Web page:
Web development, programming, engineering, electronics, etc. Now we are entering Linux territory. These are all key areas where Linux is actually better than Windows.
So what is my point?
My point is that Windows can have the desktop for the casual users (what is left of them). The casual users are all using tablets and phones anyway. The Chromebook and MacBook Airs are taking a nice percentage of the rest of the market.
The real computer users who have something specific and niche to do are more than likely going to end up using Linux at some point anyway. Linux isn’t going to be harmed by the release of a new Microsoft operating system because ultimately the target users are and probably always have been different people.
I also suspect that the readers of this blog came here because they could see Linux providing something that Windows isn’t currently or is ever likely to be providing.
What we all know but the Windows users are yet to know is this.
Linux caters for everyone whether they are on older machines, newer machines, single board computers, massive mainframes and even mobile phones. Linux provides simple graphical user interfaces for people that prefer them and highly technical solutions and command line environments for people that want them.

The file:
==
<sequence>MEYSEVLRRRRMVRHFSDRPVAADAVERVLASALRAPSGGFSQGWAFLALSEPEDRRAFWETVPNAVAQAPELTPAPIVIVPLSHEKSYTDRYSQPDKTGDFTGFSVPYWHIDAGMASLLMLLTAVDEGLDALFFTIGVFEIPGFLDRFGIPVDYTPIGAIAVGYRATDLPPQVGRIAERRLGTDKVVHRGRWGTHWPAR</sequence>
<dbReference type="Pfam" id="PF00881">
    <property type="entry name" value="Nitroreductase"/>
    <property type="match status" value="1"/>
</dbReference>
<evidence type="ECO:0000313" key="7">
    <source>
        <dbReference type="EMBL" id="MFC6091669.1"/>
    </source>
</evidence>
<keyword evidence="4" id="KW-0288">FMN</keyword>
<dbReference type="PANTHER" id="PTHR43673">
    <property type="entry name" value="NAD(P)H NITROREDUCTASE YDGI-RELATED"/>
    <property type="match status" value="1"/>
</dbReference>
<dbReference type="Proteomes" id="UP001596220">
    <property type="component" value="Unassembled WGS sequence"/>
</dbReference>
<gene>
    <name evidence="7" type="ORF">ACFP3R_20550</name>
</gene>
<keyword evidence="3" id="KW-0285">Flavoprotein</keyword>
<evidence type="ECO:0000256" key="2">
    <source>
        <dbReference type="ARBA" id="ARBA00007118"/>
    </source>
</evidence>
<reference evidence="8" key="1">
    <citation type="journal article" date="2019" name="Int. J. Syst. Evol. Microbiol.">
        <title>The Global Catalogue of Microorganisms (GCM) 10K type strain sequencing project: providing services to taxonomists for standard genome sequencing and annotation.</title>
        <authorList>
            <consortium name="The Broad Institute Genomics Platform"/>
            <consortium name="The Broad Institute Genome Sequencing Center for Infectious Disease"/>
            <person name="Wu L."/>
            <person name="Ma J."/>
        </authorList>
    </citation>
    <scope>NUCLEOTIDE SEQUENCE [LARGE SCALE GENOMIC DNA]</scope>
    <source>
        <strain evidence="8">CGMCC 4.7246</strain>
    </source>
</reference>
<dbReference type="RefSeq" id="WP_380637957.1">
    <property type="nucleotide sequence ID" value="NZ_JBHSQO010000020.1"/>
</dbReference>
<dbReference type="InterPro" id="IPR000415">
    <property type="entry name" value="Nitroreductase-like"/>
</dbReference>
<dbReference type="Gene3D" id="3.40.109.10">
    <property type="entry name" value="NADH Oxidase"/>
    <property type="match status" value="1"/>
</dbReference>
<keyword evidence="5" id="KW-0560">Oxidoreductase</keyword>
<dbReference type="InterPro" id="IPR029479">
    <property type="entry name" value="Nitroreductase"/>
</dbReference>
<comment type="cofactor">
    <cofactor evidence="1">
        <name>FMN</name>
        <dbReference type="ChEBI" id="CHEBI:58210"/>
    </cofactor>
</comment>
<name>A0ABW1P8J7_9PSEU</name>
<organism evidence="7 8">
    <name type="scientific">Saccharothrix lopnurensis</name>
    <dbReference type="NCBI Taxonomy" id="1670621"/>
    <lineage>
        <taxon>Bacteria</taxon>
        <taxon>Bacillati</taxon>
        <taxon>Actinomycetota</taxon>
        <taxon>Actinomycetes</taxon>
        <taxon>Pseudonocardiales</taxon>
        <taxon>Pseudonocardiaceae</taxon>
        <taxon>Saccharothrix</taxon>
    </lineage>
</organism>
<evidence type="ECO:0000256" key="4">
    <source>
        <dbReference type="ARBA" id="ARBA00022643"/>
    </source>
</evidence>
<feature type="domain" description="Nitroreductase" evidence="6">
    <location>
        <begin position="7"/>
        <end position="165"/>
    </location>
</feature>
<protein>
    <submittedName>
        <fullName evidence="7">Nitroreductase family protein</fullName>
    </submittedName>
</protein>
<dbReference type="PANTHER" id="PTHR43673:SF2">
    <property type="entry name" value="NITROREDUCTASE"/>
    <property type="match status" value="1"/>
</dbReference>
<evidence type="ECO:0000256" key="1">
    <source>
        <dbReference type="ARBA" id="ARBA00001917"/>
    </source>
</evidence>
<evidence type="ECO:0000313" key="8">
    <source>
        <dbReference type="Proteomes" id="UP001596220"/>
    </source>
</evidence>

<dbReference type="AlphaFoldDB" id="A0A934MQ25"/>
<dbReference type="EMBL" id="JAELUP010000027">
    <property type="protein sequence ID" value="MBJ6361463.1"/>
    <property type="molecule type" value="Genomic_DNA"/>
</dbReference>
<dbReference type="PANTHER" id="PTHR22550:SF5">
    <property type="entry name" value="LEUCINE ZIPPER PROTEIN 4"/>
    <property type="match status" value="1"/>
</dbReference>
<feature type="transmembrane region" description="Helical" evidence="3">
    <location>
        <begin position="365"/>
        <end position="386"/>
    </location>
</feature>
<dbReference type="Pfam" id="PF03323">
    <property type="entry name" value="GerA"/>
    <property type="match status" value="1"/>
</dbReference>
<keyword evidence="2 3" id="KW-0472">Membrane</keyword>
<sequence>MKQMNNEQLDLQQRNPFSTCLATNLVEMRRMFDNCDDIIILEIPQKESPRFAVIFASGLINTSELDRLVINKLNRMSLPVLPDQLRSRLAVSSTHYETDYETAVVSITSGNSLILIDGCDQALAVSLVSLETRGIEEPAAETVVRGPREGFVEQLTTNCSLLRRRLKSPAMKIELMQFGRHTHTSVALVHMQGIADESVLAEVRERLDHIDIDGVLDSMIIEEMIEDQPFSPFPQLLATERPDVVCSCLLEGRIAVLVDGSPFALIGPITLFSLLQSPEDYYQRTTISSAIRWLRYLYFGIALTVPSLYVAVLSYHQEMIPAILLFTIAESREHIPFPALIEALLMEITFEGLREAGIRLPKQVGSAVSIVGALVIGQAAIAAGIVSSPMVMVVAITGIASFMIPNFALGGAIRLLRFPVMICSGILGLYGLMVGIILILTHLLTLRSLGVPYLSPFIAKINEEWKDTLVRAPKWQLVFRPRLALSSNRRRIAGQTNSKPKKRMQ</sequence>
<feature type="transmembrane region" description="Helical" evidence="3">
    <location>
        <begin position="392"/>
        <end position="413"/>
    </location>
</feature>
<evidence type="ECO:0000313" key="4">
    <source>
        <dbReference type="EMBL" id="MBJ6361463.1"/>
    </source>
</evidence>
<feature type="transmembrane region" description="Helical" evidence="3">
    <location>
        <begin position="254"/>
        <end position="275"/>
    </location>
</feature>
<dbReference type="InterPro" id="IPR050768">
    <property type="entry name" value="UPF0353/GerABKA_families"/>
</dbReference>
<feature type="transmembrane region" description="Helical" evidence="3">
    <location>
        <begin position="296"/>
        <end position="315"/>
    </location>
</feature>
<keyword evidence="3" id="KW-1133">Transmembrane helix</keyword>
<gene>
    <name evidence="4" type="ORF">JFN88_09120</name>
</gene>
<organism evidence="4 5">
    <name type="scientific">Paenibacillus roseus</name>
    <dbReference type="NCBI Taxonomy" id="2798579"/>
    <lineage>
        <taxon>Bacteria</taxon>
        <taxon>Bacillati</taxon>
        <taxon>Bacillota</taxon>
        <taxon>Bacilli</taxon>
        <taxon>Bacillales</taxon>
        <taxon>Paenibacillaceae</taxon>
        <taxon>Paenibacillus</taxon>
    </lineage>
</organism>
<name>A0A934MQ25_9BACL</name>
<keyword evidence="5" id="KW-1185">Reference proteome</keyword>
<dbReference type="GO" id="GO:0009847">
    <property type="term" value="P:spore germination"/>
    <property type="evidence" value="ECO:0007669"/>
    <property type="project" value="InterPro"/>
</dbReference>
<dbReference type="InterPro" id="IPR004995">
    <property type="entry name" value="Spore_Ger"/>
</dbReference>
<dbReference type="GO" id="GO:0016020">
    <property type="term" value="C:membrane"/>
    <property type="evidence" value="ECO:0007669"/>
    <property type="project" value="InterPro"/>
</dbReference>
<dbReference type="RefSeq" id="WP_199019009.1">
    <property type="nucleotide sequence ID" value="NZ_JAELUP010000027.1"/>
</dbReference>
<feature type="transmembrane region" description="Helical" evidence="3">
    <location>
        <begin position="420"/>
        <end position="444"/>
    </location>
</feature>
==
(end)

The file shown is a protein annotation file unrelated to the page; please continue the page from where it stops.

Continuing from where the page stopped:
Linux survives because it offers choice, diversity, community, security and in your face honesty.
It may not have Microsoft Office and it may not have Photoshop but it has some really brilliant applications that Windows doesn’t and may never have and the people who don’t use Linux may never know about them.
There are enough enthusiasts to allow Linux to survive for a long time to come.